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Journal of Aging Research
Volume 2011, Article ID 857484, 18 pages
Review Article

Neuroinflammation and Cerebrovascular Disease in Old Age: A Translational Medicine Perspective

1Neurological Service, San Camillo de'Lellis General Hospital, 02100 Rieti, Italy
2Neurological Section, SMDN-Center for Cardiovascular Medicine and Cerebrovascular Disease Prevention, 67039 Sulmona (AQ), Italy
3Strathclyde Institute of Pharmacy and Biomedical Sciences, University of Strathclyde, Glasgow, Scotland G4 0RE, UK

Received 26 April 2011; Accepted 10 August 2011

Academic Editor: Aurel Popa-Wagner

Copyright © 2011 Mario Di Napoli and Imtiaz M. Shah. This is an open access article distributed under the Creative Commons Attribution License, which permits unrestricted use, distribution, and reproduction in any medium, provided the original work is properly cited.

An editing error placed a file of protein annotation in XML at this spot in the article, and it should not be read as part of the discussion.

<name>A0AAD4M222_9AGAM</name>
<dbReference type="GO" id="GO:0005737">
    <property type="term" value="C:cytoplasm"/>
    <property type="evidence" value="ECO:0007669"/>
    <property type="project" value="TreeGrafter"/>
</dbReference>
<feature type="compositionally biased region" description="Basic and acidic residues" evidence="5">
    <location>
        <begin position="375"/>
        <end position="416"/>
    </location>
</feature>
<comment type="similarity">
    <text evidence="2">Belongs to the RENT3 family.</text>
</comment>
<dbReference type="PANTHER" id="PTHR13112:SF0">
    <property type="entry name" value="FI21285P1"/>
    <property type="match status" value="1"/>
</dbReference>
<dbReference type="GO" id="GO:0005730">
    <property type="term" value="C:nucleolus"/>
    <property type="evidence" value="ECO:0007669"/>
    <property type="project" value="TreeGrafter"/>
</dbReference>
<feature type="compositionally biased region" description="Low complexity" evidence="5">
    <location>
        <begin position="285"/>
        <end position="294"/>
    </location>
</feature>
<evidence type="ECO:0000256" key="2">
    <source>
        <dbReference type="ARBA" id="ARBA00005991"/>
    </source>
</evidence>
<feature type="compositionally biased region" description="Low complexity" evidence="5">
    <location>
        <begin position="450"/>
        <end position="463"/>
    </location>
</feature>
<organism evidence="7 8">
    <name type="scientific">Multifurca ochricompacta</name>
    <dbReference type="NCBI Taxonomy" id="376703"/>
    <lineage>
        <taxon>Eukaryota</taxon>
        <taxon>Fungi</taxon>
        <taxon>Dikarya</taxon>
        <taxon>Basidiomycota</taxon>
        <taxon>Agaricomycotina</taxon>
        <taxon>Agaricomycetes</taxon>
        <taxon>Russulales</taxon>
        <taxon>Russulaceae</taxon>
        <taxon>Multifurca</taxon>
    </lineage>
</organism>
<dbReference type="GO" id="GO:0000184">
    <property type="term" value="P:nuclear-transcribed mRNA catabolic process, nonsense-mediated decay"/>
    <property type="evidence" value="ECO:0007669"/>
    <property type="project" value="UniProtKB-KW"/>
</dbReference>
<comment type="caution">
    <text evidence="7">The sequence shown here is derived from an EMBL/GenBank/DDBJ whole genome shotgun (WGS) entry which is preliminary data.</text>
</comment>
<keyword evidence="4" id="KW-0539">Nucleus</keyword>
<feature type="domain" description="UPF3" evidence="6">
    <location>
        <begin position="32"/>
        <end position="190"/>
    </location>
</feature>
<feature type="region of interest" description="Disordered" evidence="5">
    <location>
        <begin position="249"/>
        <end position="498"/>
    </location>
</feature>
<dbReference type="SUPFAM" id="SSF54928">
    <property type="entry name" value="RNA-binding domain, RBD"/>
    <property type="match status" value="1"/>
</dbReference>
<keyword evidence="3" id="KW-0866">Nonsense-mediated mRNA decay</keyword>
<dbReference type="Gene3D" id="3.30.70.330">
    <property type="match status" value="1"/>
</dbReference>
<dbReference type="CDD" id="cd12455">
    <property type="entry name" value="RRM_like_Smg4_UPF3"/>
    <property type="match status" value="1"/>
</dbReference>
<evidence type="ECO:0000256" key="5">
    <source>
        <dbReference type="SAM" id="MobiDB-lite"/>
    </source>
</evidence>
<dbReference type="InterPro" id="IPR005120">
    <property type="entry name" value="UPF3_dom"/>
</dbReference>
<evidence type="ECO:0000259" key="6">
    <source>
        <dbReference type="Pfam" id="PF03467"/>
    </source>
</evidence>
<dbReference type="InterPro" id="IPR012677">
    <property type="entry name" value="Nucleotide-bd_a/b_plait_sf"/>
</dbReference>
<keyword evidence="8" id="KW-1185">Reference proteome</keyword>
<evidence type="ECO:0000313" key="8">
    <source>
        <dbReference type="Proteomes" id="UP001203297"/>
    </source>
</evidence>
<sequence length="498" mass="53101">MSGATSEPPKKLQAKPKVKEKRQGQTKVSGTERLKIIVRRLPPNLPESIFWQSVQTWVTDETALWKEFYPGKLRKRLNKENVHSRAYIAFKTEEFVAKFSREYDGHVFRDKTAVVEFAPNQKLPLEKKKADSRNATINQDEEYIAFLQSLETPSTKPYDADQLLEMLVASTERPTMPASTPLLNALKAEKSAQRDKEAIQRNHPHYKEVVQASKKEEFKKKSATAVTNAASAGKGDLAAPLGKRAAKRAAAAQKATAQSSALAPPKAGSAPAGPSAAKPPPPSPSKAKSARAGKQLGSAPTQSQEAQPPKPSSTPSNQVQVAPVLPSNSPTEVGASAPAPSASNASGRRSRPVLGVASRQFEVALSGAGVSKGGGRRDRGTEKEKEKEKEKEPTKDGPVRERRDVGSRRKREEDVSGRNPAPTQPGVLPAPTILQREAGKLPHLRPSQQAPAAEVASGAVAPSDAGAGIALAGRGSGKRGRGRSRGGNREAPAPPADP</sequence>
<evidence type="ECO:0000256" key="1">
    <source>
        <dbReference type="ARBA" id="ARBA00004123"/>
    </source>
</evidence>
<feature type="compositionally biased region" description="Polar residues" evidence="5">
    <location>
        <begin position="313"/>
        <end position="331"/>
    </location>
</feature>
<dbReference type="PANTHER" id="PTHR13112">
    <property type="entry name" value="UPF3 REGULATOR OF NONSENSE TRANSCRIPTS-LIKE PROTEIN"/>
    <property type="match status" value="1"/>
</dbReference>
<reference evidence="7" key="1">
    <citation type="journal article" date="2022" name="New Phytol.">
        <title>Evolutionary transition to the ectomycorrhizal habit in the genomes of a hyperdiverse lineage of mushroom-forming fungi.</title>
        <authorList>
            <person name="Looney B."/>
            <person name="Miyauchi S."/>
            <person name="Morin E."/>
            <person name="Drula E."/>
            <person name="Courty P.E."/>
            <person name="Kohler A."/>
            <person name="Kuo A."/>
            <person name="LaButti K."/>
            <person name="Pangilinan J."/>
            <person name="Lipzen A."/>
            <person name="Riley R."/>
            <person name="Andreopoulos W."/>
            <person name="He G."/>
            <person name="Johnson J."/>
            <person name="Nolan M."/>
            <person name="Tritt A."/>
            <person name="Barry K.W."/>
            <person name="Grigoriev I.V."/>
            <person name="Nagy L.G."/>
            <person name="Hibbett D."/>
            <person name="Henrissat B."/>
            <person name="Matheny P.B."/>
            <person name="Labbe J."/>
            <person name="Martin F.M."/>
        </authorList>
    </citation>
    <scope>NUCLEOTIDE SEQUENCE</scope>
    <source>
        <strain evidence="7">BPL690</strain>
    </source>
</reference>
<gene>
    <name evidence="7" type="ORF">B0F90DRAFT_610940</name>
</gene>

The incidence of cerebrovascular disease is highest in the elderly population. However, the pathophysiological mechanisms of brain response to cerebral ischemia in old age are currently poorly understood. Ischemic changes in the commonly used young animal stroke models do not reflect the molecular changes associated with the aged brain. Neuroinflammation and oxidative stress are important pathogenic processes occurring during the acute phase of cerebral ischemia. Free radical generation is also implicated in the aging process, and the combination of these effects in elderly stroke patients could explain the higher risk of morbidity and mortality. A better understanding of stroke pathophysiology in the elderly patient would assist in the development of new therapeutic strategies for this vulnerable age group. With the increasing use of reperfusion therapies, inflammatory pathways and oxidative stress remain attractive therapeutic targets for the development of adjuvant neuroprotective agents. This paper will discuss these molecular aspects of acute stroke and senescence from a bench-to-bedside research perspective.